Limiting Exposure to Liability Critical for Small Business Owners
If you’re a business owner, one of the most important legal concepts you need to be familiar with is limited liability. You’re probably somewhat familiar with limited liability if your business is structured as an “LLC” (which stands for Limited Liability Company) or “PLLC” (which stands for Professional Limited Liability Company). Additionally, if you’re a shareholder, you enjoy limited liability for the actions of the corporation. However, courts across the country have recognized certain circumstances where a court can “pierce” the proverbial “corporate veil” and hold shareholders liable for the actions and/or negligence of a company.
The standard used to pierce the corporate veil is murky at best. Many courts utilize different standards. Even courts in the same state apply different tests. Nevertheless, the fundamental idea behind disregarding limited liability is when the shareholder does not treat the corporation as a separate legal person. Courts reason that if you don’t treat the corporation as a separate legal person, then why should a creditor have to? Therefore, when the owner or shareholder of a company fails to treat the company as a separate person, then a court may conclude that creditors do not need to treat the company as a separate from the offending owner.
Here are some common scenarios that expose shareholders to having their limited liability protection stripped away:
1. Neglecting Corporate Formalities
Where partnership law has historically been quite informal (and the liability for owners has been unlimited), the history of corporate law involves significant corporate formalities directors, meetings, quorum requirements, state filings, record dates, fiduciary duties, etc. Even though limited liability companies are not always subject to as many formalities as corporations, they are still quite formal compared to partnerships. This means that if your clients are not having regular board meetings and shareholder meetings in order to properly approve corporate actions, there is a risk that the company is not separate from the owner(s). Many state statutes permit action to be taken by written consent so that a full-blown meeting is not required. One way or another, you need to be sure that your clients are creating a paper trail showing that the company is following the prescribed formalities. Failing to do so invites the accusation that the company and the owner are really just the same person.
2. Improper Accounting and Failing to Keep Track of Monies Paid To, or By, the Owners of the Corporation
There are statutory ways for monies to be paid into or out of the company within which your clients are working. If the company needs funds, they can be raised in a variety of ways. If distributions are to be paid out to the owners, they must be paid in a specified manner. This makes sense if the company is truly a separate person. Unfortunately, in many instances where the company needs money, a shareholder simply deposits money into the corporate account: not as a loan; not to purchase additional shares; but simply because the company needs money. When the shareholder needs money, funds are simply deducted from the corporate account: not following a board meeting approving a dividend; not in accordance with a provision in the company’s operating agreement; but simply because the owner needs money. If the company and the shareholder each have equal access to the other’s bank accounts, then whey aren’t the really one and the same person?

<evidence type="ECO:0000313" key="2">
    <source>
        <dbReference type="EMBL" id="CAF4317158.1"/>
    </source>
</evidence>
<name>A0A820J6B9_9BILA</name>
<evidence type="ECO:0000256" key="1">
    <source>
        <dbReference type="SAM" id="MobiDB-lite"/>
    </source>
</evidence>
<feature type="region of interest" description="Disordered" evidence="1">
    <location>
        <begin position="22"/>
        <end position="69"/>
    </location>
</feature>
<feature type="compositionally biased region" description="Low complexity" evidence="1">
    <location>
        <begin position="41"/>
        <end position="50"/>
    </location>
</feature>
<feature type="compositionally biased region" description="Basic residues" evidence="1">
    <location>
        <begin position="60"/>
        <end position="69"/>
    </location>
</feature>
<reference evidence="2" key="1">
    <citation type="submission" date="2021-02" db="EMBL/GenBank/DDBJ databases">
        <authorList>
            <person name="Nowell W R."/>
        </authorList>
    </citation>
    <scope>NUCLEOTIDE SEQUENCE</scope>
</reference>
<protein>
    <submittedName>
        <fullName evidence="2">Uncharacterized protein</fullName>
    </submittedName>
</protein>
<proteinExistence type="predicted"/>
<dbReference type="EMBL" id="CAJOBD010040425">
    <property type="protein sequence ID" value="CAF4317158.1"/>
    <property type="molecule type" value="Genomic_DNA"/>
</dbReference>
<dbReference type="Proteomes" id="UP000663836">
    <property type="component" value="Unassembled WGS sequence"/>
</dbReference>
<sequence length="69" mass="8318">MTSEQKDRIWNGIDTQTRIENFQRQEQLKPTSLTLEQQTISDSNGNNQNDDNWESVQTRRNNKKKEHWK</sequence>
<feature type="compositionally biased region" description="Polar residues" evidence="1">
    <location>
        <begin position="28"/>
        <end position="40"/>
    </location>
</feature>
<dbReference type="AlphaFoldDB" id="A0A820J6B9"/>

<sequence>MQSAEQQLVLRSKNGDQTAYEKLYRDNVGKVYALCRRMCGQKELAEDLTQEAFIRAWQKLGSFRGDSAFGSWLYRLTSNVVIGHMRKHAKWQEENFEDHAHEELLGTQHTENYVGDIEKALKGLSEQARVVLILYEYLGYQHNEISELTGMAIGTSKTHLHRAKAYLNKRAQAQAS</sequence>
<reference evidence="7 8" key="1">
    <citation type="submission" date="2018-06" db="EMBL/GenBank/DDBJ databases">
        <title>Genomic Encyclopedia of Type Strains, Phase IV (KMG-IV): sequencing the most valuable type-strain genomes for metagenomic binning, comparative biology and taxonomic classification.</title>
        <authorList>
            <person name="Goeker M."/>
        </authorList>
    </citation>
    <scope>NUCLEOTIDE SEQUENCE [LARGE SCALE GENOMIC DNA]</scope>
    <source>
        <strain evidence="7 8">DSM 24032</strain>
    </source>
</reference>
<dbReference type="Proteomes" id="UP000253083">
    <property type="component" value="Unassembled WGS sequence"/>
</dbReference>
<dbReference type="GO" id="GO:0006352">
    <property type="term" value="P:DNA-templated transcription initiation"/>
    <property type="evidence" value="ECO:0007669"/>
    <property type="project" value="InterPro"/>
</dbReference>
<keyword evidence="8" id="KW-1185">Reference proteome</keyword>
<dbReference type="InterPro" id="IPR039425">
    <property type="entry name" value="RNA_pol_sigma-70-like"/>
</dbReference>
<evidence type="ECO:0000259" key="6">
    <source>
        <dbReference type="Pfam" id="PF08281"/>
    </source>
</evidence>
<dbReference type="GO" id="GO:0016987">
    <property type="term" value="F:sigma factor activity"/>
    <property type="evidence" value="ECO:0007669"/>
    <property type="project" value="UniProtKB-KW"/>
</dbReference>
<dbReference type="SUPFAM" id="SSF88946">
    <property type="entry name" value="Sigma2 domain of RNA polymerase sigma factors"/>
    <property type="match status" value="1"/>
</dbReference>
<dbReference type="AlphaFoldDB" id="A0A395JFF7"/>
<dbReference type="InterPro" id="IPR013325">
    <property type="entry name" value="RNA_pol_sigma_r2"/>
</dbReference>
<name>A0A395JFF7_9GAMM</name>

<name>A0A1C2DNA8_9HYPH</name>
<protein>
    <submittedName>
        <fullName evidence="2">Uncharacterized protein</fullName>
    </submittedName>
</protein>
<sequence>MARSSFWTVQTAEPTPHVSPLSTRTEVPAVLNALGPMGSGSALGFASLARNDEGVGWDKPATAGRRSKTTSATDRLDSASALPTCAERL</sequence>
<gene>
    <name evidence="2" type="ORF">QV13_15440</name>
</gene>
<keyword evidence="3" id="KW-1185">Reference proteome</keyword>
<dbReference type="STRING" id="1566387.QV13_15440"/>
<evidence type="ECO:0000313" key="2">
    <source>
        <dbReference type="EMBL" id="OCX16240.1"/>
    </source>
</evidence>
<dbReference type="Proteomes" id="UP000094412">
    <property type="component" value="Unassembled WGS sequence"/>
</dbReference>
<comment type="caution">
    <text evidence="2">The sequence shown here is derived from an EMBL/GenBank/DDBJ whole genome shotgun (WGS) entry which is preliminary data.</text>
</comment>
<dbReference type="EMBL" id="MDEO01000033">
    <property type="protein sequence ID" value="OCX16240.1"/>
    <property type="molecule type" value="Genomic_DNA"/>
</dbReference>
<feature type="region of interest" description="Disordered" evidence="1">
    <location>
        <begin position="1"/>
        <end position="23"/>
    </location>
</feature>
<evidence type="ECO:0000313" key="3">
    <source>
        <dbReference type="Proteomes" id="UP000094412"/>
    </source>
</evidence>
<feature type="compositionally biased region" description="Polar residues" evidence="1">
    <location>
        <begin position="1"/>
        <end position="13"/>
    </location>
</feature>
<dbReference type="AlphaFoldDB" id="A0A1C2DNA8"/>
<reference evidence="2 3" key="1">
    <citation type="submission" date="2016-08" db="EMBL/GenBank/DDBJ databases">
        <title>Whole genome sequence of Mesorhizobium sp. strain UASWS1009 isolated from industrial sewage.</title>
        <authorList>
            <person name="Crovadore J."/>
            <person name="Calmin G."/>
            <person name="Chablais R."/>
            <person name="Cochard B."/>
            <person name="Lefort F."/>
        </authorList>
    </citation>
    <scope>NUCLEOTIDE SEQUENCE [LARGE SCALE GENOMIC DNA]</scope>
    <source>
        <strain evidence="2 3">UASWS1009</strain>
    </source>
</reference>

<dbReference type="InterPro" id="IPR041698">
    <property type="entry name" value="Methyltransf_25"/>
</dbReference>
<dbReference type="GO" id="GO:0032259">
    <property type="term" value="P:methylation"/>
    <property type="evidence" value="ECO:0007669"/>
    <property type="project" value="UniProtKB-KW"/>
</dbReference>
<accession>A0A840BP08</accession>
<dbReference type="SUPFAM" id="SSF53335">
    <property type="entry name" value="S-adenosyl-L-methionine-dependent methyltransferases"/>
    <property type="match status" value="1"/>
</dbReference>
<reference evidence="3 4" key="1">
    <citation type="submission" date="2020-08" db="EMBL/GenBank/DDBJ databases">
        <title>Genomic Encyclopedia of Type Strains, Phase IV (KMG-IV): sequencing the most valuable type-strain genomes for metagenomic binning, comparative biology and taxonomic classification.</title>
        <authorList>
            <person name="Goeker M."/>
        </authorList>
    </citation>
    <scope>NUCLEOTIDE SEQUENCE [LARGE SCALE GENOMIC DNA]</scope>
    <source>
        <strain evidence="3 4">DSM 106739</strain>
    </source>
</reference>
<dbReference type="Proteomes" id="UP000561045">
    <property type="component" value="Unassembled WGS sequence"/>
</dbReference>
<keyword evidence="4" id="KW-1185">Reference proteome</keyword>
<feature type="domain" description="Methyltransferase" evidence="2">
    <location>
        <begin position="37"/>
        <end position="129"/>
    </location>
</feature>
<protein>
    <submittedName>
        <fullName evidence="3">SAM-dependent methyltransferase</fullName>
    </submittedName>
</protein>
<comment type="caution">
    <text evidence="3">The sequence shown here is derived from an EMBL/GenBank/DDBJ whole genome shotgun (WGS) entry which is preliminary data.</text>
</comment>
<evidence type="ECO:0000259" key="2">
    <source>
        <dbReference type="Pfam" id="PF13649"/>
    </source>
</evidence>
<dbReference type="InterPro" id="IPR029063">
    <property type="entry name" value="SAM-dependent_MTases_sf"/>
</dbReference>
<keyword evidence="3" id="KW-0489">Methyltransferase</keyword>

3. Bank Accounts and Financial Relationships of the Owner and the Business are One in the Same
It’s difficult to argue that the company is its own legal person if it does not have its own bank account(s). This is why it is critical, if you’re a business owner, to divest any personal accounts with business accounts. Have a clear delineation for where money goes from business dealings. This will help reduce the risk of being considered a single “person” with your company.
4. Using Corporate Assets for Personal Purposes
This is a common occurrence that exposes you to major liability. Time and again small business owners use their corporate credit cards, accounts, computers and other assets for personal matters. A court could look at this and consider it to be a “comingling of purposes.” This is dangerous territory and encourages creditors to treat the shareholder and the corporation as the same person.
If you’ve committed one of these corporate mistakes, don’t freak out. You can easily correct the issue and reduce your liability exposure. The issue is when the four factors listed above start to add up and occur all at the same time. At that point, the risk of unlimited liability dramatically increases. If you follow the straightforward principle that your business must operate as a separate legal “person” then you are much more likely to enjoy the benefits of limited liability.